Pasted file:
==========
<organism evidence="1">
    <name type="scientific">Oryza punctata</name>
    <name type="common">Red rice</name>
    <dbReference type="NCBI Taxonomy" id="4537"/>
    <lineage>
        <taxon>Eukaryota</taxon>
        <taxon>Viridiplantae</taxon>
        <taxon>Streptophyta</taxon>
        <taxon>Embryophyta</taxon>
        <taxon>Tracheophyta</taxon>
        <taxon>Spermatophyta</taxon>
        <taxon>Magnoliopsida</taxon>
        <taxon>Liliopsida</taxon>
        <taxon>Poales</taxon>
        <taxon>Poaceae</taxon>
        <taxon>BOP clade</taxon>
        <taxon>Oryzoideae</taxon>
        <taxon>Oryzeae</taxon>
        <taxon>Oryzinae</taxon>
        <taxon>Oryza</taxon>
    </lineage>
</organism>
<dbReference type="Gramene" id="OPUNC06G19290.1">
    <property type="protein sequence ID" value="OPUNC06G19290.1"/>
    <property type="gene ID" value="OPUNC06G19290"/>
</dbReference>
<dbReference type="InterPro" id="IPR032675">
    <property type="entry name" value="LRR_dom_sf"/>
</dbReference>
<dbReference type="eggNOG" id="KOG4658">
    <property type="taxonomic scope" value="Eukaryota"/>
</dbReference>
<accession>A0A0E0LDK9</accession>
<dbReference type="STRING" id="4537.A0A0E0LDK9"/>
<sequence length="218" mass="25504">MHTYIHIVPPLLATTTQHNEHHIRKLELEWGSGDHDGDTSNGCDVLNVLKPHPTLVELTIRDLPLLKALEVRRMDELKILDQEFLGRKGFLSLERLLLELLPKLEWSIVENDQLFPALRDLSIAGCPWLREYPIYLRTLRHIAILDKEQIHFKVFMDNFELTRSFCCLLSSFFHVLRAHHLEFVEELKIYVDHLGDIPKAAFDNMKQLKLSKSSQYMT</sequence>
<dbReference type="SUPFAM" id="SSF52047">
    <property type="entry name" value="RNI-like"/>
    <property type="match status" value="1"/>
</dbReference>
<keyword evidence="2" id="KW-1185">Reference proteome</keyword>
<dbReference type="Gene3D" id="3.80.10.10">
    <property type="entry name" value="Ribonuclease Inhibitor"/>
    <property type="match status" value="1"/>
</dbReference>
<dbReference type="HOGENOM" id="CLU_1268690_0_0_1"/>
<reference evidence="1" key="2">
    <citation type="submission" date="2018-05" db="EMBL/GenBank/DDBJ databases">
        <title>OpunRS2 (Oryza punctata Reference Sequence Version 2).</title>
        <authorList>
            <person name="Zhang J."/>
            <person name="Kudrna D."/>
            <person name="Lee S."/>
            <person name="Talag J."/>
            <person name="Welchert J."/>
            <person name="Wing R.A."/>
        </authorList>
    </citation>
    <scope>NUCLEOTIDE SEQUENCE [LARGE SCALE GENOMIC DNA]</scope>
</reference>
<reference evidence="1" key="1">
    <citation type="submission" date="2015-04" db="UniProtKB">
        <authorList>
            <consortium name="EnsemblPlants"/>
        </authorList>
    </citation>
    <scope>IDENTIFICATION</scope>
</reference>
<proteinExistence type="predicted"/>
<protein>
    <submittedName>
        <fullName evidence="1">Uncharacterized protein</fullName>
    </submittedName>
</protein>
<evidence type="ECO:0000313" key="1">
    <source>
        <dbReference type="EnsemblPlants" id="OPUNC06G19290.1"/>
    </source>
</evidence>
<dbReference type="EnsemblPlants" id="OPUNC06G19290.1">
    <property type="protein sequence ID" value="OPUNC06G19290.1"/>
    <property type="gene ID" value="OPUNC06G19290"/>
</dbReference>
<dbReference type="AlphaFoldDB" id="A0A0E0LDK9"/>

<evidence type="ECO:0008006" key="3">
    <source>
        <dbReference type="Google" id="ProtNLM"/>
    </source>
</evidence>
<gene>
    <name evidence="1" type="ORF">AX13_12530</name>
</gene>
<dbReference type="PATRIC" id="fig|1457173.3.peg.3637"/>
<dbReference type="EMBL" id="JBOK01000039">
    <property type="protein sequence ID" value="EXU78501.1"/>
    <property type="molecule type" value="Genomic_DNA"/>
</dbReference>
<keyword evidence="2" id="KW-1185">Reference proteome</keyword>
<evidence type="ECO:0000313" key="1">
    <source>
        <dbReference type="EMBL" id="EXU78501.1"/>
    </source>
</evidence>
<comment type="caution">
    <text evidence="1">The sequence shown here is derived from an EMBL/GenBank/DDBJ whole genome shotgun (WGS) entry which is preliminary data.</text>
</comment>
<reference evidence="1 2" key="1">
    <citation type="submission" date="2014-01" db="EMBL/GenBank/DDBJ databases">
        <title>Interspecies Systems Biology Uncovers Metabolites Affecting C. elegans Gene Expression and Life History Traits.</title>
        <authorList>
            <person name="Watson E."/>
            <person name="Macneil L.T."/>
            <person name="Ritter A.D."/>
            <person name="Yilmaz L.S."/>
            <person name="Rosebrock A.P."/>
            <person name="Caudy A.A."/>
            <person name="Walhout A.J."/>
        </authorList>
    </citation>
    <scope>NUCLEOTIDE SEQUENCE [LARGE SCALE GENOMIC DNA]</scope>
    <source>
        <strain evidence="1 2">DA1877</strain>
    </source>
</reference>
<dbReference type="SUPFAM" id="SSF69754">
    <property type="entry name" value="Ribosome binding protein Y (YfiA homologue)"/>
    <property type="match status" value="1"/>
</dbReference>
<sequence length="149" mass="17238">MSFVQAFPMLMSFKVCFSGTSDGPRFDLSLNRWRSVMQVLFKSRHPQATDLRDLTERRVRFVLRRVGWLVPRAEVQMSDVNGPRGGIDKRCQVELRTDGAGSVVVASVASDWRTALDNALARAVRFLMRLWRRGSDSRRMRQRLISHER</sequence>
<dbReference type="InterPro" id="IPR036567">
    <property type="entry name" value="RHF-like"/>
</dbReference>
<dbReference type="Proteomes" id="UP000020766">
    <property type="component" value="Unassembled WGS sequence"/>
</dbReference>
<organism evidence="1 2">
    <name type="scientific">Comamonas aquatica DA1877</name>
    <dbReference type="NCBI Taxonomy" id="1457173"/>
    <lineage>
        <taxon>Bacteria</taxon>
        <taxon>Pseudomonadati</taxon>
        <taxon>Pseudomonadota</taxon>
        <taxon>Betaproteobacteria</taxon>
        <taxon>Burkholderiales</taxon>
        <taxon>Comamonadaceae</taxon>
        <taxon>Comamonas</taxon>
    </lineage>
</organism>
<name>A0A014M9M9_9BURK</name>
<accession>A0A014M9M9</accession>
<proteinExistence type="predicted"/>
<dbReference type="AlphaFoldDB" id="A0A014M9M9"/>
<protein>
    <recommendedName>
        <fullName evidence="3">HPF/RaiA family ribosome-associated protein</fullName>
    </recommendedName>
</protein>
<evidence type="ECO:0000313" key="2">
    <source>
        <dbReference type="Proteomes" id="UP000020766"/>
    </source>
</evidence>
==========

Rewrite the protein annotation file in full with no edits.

<organism evidence="1">
    <name type="scientific">Oryza punctata</name>
    <name type="common">Red rice</name>
    <dbReference type="NCBI Taxonomy" id="4537"/>
    <lineage>
        <taxon>Eukaryota</taxon>
        <taxon>Viridiplantae</taxon>
        <taxon>Streptophyta</taxon>
        <taxon>Embryophyta</taxon>
        <taxon>Tracheophyta</taxon>
        <taxon>Spermatophyta</taxon>
        <taxon>Magnoliopsida</taxon>
        <taxon>Liliopsida</taxon>
        <taxon>Poales</taxon>
        <taxon>Poaceae</taxon>
        <taxon>BOP clade</taxon>
        <taxon>Oryzoideae</taxon>
        <taxon>Oryzeae</taxon>
        <taxon>Oryzinae</taxon>
        <taxon>Oryza</taxon>
    </lineage>
</organism>
<dbReference type="Gramene" id="OPUNC06G19290.1">
    <property type="protein sequence ID" value="OPUNC06G19290.1"/>
    <property type="gene ID" value="OPUNC06G19290"/>
</dbReference>
<dbReference type="InterPro" id="IPR032675">
    <property type="entry name" value="LRR_dom_sf"/>
</dbReference>
<dbReference type="eggNOG" id="KOG4658">
    <property type="taxonomic scope" value="Eukaryota"/>
</dbReference>
<accession>A0A0E0LDK9</accession>
<dbReference type="STRING" id="4537.A0A0E0LDK9"/>
<sequence length="218" mass="25504">MHTYIHIVPPLLATTTQHNEHHIRKLELEWGSGDHDGDTSNGCDVLNVLKPHPTLVELTIRDLPLLKALEVRRMDELKILDQEFLGRKGFLSLERLLLELLPKLEWSIVENDQLFPALRDLSIAGCPWLREYPIYLRTLRHIAILDKEQIHFKVFMDNFELTRSFCCLLSSFFHVLRAHHLEFVEELKIYVDHLGDIPKAAFDNMKQLKLSKSSQYMT</sequence>
<dbReference type="SUPFAM" id="SSF52047">
    <property type="entry name" value="RNI-like"/>
    <property type="match status" value="1"/>
</dbReference>
<keyword evidence="2" id="KW-1185">Reference proteome</keyword>
<dbReference type="Gene3D" id="3.80.10.10">
    <property type="entry name" value="Ribonuclease Inhibitor"/>
    <property type="match status" value="1"/>
</dbReference>
<dbReference type="HOGENOM" id="CLU_1268690_0_0_1"/>
<reference evidence="1" key="2">
    <citation type="submission" date="2018-05" db="EMBL/GenBank/DDBJ databases">
        <title>OpunRS2 (Oryza punctata Reference Sequence Version 2).</title>
        <authorList>
            <person name="Zhang J."/>
            <person name="Kudrna D."/>
            <person name="Lee S."/>
            <person name="Talag J."/>
            <person name="Welchert J."/>
            <person name="Wing R.A."/>
        </authorList>
    </citation>
    <scope>NUCLEOTIDE SEQUENCE [LARGE SCALE GENOMIC DNA]</scope>
</reference>
<reference evidence="1" key="1">
    <citation type="submission" date="2015-04" db="UniProtKB">
        <authorList>
            <consortium name="EnsemblPlants"/>
        </authorList>
    </citation>
    <scope>IDENTIFICATION</scope>
</reference>
<proteinExistence type="predicted"/>
<protein>
    <submittedName>
        <fullName evidence="1">Uncharacterized protein</fullName>
    </submittedName>
</protein>
<evidence type="ECO:0000313" key="1">
    <source>
        <dbReference type="EnsemblPlants" id="OPUNC06G19290.1"/>
    </source>
</evidence>
<dbReference type="EnsemblPlants" id="OPUNC06G19290.1">
    <property type="protein sequence ID" value="OPUNC06G19290.1"/>
    <property type="gene ID" value="OPUNC06G19290"/>
</dbReference>
<dbReference type="AlphaFoldDB" id="A0A0E0LDK9"/>

<evidence type="ECO:0008006" key="3">
    <source>
        <dbReference type="Google" id="ProtNLM"/>
    </source>
</evidence>
<gene>
    <name evidence="1" type="ORF">AX13_12530</name>
</gene>
<dbReference type="PATRIC" id="fig|1457173.3.peg.3637"/>
<dbReference type="EMBL" id="JBOK01000039">
    <property type="protein sequence ID" value="EXU78501.1"/>
    <property type="molecule type" value="Genomic_DNA"/>
</dbReference>
<keyword evidence="2" id="KW-1185">Reference proteome</keyword>
<evidence type="ECO:0000313" key="1">
    <source>
        <dbReference type="EMBL" id="EXU78501.1"/>
    </source>
</evidence>
<comment type="caution">
    <text evidence="1">The sequence shown here is derived from an EMBL/GenBank/DDBJ whole genome shotgun (WGS) entry which is preliminary data.</text>
</comment>
<reference evidence="1 2" key="1">
    <citation type="submission" date="2014-01" db="EMBL/GenBank/DDBJ databases">
        <title>Interspecies Systems Biology Uncovers Metabolites Affecting C. elegans Gene Expression and Life History Traits.</title>
        <authorList>
            <person name="Watson E."/>
            <person name="Macneil L.T."/>
            <person name="Ritter A.D."/>
            <person name="Yilmaz L.S."/>
            <person name="Rosebrock A.P."/>
            <person name="Caudy A.A."/>
            <person name="Walhout A.J."/>
        </authorList>
    </citation>
    <scope>NUCLEOTIDE SEQUENCE [LARGE SCALE GENOMIC DNA]</scope>
    <source>
        <strain evidence="1 2">DA1877</strain>
    </source>
</reference>
<dbReference type="SUPFAM" id="SSF69754">
    <property type="entry name" value="Ribosome binding protein Y (YfiA homologue)"/>
    <property type="match status" value="1"/>
</dbReference>
<sequence length="149" mass="17238">MSFVQAFPMLMSFKVCFSGTSDGPRFDLSLNRWRSVMQVLFKSRHPQATDLRDLTERRVRFVLRRVGWLVPRAEVQMSDVNGPRGGIDKRCQVELRTDGAGSVVVASVASDWRTALDNALARAVRFLMRLWRRGSDSRRMRQRLISHER</sequence>
<dbReference type="InterPro" id="IPR036567">
    <property type="entry name" value="RHF-like"/>
</dbReference>
<dbReference type="Proteomes" id="UP000020766">
    <property type="component" value="Unassembled WGS sequence"/>
</dbReference>
<organism evidence="1 2">
    <name type="scientific">Comamonas aquatica DA1877</name>
    <dbReference type="NCBI Taxonomy" id="1457173"/>
    <lineage>
        <taxon>Bacteria</taxon>
        <taxon>Pseudomonadati</taxon>
        <taxon>Pseudomonadota</taxon>
        <taxon>Betaproteobacteria</taxon>
        <taxon>Burkholderiales</taxon>
        <taxon>Comamonadaceae</taxon>
        <taxon>Comamonas</taxon>
    </lineage>
</organism>
<name>A0A014M9M9_9BURK</name>
<accession>A0A014M9M9</accession>
<proteinExistence type="predicted"/>
<dbReference type="AlphaFoldDB" id="A0A014M9M9"/>
<protein>
    <recommendedName>
        <fullName evidence="3">HPF/RaiA family ribosome-associated protein</fullName>
    </recommendedName>
</protein>
<evidence type="ECO:0000313" key="2">
    <source>
        <dbReference type="Proteomes" id="UP000020766"/>
    </source>
</evidence>